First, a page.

5. Omaha? We’ve been there before, but it’s been a while

The Oregon Ducks have been to Omaha before. Once. And it was in 1954. And they went 0-2. Clemson has been a dozen times, but not since 2010. Georgia’s last trip was in 2008, when it had a 4-0 lead in the Game 2 of the title series with a one-game lead but wound up losing the title to the Fresno State Wonderdogs.


6. Omaha? We have unfinished business in Omaha!

The teams to watch this weekend who are jonesing for a return to Omaha in order to pull a Ray Kinsella and ease their pain are led by Florida State, seeking its first trip to the MCWS without the legendary Mike Martin, who either played or coached in every single one of FSU’s previous 23 appearances. Unfortunately, it is also 0-for-23 in trying to win the title.

There’s plenty of that pain to go around in these supers. Clemson is 0-12 in Omaha, Tennessee is 0-6 and North Carolina is 0-11, having lost both of its finals appearances in 2007 to Oregon State. It’s an easy bet that a lot of folks in Carolina Blue have already figured out that there is a road that could lead to a revenge match against the Beavers in this year’s finals.


7. The return of Jactani

One year ago, the college baseball world became smitten with Florida’s Jac Caglianone, aka Jactani, as in Shohei Ohtani, because like the Los Angeles Dodger, this Gator is a two-way player. As a first baseman, he’s hitting .410 with 31 home runs and 63 RBIs. As a left-handed hurler, he has recorded a 5-2 record with 76 strikeouts, tied for his team’s best win-loss record and second in K’s. But don’t take our collegiate word for it. Our pals over on the ESPN MLB page have the 6-foot-5, 250-pounder projected to go as high as fourth in next month’s MLB draft.


8. Wait … Caglianone is just fourth?

Yes. And two of the three players above him will also be in action this weekend. Beavers second bagger Travis Bazzana is on ESPN’s prospect list (third), as are Texas A&M right fielder Braden Montgomery (sixth), West Virginia shortstop JJ Wetherholt (seventh) and Florida State outfielder James “They Call Me Mister” Tibbs (ninth). Also keep an eye on fellow Seminole Cameron Smith (18th), Tennessee’s Christian Moore (16th) and Billy Amick (26th), Kentucky outfielder Ryan Waldschmidt (24th) and Kansas State infielder Kaelen Culpepper.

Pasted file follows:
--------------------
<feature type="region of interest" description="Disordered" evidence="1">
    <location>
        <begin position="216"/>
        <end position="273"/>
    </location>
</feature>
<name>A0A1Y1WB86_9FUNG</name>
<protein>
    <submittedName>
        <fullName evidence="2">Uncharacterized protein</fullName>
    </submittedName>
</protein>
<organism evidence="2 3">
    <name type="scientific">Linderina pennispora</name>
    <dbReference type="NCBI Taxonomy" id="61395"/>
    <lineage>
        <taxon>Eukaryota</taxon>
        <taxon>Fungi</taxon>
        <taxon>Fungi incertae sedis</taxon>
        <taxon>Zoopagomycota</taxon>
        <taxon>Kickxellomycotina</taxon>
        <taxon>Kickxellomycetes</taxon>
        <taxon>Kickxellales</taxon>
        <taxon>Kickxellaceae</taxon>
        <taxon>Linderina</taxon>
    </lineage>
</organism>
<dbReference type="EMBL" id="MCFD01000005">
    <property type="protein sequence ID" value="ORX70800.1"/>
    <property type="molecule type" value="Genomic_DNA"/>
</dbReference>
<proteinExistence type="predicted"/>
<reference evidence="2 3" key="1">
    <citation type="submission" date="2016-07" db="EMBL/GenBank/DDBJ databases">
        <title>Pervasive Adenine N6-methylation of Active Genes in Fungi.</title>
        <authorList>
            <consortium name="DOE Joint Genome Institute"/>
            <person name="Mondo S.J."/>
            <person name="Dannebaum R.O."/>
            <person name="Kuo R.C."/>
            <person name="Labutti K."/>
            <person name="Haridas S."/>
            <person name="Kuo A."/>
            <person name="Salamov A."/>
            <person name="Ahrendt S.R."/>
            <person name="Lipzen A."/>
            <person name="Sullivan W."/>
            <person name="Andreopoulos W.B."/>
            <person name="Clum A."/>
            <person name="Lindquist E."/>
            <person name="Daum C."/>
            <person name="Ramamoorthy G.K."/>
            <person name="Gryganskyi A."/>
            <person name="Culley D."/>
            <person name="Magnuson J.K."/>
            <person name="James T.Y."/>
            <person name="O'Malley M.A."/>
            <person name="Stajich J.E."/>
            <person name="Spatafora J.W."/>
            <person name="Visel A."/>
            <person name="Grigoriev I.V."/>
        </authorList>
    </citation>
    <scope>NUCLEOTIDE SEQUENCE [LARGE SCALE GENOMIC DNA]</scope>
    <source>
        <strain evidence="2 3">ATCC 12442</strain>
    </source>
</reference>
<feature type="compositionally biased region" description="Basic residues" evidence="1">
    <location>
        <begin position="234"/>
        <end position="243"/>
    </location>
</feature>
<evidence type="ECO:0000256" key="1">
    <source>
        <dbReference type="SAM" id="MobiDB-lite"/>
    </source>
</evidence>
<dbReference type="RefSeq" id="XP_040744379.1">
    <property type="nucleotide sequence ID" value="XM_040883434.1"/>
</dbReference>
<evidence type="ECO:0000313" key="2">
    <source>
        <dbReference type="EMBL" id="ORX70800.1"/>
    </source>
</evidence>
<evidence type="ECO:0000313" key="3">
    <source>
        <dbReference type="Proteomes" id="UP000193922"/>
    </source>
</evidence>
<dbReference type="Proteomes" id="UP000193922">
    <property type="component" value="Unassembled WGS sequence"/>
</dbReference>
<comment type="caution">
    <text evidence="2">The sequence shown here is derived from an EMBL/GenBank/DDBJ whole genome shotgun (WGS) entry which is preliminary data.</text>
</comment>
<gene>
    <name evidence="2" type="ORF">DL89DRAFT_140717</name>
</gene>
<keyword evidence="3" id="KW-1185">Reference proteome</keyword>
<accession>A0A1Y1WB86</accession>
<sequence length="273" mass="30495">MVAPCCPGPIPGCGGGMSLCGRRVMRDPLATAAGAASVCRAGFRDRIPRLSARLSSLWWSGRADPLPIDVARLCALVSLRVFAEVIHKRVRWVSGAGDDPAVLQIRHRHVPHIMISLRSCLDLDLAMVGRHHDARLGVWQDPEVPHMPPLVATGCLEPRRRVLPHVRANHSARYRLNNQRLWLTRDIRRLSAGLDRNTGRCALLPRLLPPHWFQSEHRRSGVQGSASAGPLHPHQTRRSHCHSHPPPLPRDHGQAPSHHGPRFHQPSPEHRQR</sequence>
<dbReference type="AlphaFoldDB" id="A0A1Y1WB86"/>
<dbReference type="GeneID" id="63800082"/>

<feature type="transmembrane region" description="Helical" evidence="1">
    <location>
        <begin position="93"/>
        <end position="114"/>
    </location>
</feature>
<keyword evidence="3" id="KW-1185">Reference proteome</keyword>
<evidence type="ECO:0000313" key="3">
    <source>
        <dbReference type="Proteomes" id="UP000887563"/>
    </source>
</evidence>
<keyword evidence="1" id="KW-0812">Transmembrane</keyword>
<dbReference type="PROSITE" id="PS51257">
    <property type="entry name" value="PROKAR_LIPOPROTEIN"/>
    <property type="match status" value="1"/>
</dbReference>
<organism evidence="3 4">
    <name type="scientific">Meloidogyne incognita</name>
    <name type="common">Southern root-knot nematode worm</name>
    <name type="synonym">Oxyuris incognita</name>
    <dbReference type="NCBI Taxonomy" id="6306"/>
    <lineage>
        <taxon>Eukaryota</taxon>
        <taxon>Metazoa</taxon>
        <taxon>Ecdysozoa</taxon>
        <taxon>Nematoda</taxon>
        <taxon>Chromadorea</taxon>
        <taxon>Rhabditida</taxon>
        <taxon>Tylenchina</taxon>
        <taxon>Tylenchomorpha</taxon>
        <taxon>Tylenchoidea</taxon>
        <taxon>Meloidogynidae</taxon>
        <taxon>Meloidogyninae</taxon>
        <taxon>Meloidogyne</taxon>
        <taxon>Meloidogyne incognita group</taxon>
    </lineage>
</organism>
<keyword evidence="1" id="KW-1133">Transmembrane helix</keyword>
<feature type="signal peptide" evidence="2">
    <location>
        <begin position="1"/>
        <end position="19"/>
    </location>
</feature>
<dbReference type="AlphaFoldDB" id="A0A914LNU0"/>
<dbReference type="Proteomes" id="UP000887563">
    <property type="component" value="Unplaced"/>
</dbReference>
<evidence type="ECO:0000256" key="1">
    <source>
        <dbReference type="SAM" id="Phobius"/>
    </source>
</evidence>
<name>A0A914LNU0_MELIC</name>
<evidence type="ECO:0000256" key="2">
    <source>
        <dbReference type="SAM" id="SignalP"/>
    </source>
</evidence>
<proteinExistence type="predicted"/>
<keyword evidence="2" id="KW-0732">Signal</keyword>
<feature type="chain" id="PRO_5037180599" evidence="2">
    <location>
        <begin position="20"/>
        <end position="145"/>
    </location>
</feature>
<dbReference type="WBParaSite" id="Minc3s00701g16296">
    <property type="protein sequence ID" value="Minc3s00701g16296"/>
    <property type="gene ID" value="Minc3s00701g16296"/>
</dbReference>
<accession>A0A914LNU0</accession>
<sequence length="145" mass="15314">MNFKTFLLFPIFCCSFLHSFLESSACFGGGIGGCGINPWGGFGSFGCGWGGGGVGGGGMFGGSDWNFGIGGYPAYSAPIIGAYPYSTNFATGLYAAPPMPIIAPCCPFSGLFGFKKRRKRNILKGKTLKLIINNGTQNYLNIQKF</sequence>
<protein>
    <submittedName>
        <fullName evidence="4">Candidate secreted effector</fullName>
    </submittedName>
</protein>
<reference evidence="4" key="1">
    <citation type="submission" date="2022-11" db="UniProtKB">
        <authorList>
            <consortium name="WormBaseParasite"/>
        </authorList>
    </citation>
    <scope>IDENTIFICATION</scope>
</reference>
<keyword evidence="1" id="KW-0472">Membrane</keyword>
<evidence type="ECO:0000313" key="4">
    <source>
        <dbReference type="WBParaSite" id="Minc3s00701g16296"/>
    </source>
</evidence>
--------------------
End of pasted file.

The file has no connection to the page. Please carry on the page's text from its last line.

9. Hang on … so who is ranked No. 1?

That would be Georgia third baseman Charlie Condon, who has spent the 2024 season putting up numbers like a video gamer with all the difficulty settings turned off. He’s hitting .445 with 36 homers and 98 hits (all tops in the nation). He also has 77 RBIs, despite having been walked 55 times, and has recorded only 39 strikeouts in 220 at-bats. The 6-6, 215-pound righty has yet to miss a game this season and reaches base 56.6% of the time he steps to the plate. I’m not great at math, but that all sounds pretty good to me. It also sounds pretty good to MLB scouts, who are very good at math.


10. A good time? No, the best time

Omaha is the goal. It’s the castle. The tops. No one argues against that. But supers weekend is also the last chance for college baseball to do a little showing off for the national sports audience in the friendly confines of some of the most colorful venues and crowds to be found anywhere in the sports world, not just the college sports world. So make sure to ride that remote control and the ESPN App like Renegade galloping onto the field in Tallahassee. Marvel at Kentucky’s amazing multimillion ballpark commitment, even for a team that has never been to Omaha. Be wowed by the Rome-like atmosphere of intimidation that is Texas A&M’s Olsen Field at Blue Bell Park, draped in perpetual tailgating BBQ smoke. Tap into the magic that is the Bosh in Chapel Hill, where the Heels have long specialized in dramatic postseason finishes, both wins and losses. And allow your ears to ring to the tink of those composite bats, mixed with fight songs and howling wolves and “Rocky Top,” all having been marinated in outfield beers for three days. This is June. This is the Round of 16. And y’all, it is so super.